While realizing that the authors were limited by the published data from previous studies, Forum member Lanzmann-Petithory was disappointed that the authors were not able to differentiate the effects of beer, wine, and spirits on cancer mortality. Wine is a fermented fruit juice, and fruits are considered as protective against cancer. While alcohol is a carcinogen, the polyphenols and other substances in wine may have a different effect on cancer risk than alcohol. If there is a field where the differentiation of alcoholic beverages is essential, it is in relation to cancer.
Reviewer Ellison was surprised to see that the analyses indicated a significant overall decrease in the risk of total cancer for light drinkers. Further, in subgroup analyses, very similar decreases in risk were seen regardless of the degree of adjustment for confounders, among both men and women, for subjects from both population -based and occupation-specific cohorts, and when comparing results by categories of ethnicity. Still, he believed that residual confounding cannot be ruled out as a partial cause for the estimated reduced risk of cancer mortality among light drinkers. And there is the possibility that mistakes in classifying cause of death (e.g., defining a death as due to cancer when it may have been due to cardiovascular disease) may have contributed to such a result.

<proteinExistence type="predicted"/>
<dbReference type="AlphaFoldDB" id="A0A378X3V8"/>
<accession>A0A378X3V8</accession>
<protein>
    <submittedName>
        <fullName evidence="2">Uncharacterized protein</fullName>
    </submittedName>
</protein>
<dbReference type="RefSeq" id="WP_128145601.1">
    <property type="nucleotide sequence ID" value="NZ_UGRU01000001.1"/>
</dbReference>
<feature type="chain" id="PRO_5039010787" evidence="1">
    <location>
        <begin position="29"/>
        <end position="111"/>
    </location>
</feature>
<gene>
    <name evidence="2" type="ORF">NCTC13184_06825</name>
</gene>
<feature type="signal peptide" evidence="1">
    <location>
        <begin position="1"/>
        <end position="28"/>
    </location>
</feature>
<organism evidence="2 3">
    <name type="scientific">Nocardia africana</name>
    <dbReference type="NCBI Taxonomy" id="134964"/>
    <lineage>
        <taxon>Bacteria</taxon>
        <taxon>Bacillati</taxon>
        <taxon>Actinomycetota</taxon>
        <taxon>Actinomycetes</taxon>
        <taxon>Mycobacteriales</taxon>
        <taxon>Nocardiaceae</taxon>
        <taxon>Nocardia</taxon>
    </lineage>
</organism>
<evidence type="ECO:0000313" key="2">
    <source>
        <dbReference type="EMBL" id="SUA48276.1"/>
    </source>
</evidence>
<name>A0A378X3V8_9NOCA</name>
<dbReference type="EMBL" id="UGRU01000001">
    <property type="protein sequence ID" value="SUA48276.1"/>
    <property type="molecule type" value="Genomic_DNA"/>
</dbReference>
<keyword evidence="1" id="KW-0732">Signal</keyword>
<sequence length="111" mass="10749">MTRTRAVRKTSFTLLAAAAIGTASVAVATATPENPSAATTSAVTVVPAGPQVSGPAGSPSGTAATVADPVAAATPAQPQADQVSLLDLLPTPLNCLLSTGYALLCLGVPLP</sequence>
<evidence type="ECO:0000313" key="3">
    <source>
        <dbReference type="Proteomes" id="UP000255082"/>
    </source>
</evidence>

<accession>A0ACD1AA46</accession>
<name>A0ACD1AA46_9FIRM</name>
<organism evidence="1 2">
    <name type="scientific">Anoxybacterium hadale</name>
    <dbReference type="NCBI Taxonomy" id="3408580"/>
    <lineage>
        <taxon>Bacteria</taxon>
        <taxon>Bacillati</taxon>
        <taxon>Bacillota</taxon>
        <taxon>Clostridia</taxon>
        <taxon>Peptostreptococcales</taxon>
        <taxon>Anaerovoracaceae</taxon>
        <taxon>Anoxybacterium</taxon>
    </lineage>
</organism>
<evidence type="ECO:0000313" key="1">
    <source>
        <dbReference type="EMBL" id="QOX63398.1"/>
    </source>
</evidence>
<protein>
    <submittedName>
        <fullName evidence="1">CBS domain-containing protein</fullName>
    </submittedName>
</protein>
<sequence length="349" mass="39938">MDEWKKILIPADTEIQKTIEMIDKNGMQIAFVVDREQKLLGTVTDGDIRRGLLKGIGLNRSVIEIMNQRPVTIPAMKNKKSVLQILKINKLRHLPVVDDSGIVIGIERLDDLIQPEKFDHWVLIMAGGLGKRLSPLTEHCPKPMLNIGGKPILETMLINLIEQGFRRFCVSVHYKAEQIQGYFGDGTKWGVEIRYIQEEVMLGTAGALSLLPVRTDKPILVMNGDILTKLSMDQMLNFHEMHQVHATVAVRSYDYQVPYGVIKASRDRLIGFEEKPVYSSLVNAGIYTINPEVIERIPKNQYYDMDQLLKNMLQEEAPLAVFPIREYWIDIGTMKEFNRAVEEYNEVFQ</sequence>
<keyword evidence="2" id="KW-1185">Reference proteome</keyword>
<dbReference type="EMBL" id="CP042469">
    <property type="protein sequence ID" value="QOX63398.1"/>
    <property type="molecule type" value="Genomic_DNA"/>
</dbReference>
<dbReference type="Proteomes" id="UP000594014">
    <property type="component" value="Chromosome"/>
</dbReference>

On the other hand, it is especially important that the only significant increase in risk in cancer mortality (among the almost 50,000 deaths reported in this meta-analysis) was for consumers of 50 grams or more of alcohol. This suggests strongly that the overall risk of cancer mortality related to alcohol consumption is primarily (perhaps almost exclusively) from heavier drinking. Certainly, the findings from this study do not support the premise that “any amount of alcohol increases the risk of dying from cancer.”
This paper presents a meta-analysis that related alcohol consumption to all-cancer mortality; it was based on almost 50,000 deaths reported in the literature from prospective cohort studies. Forum reviewers had some concerns about the conclusions of the paper, based on some discrepancies in the text, the lack of data on drinking pattern, no beverage-specific results, etc. Nevertheless, as expected, the reported average consumption of 50 or more grams of alcohol per day (equivalent to 4 or more typical drinks each day) was associated with an estimated 32% increased risk of dying from cancer.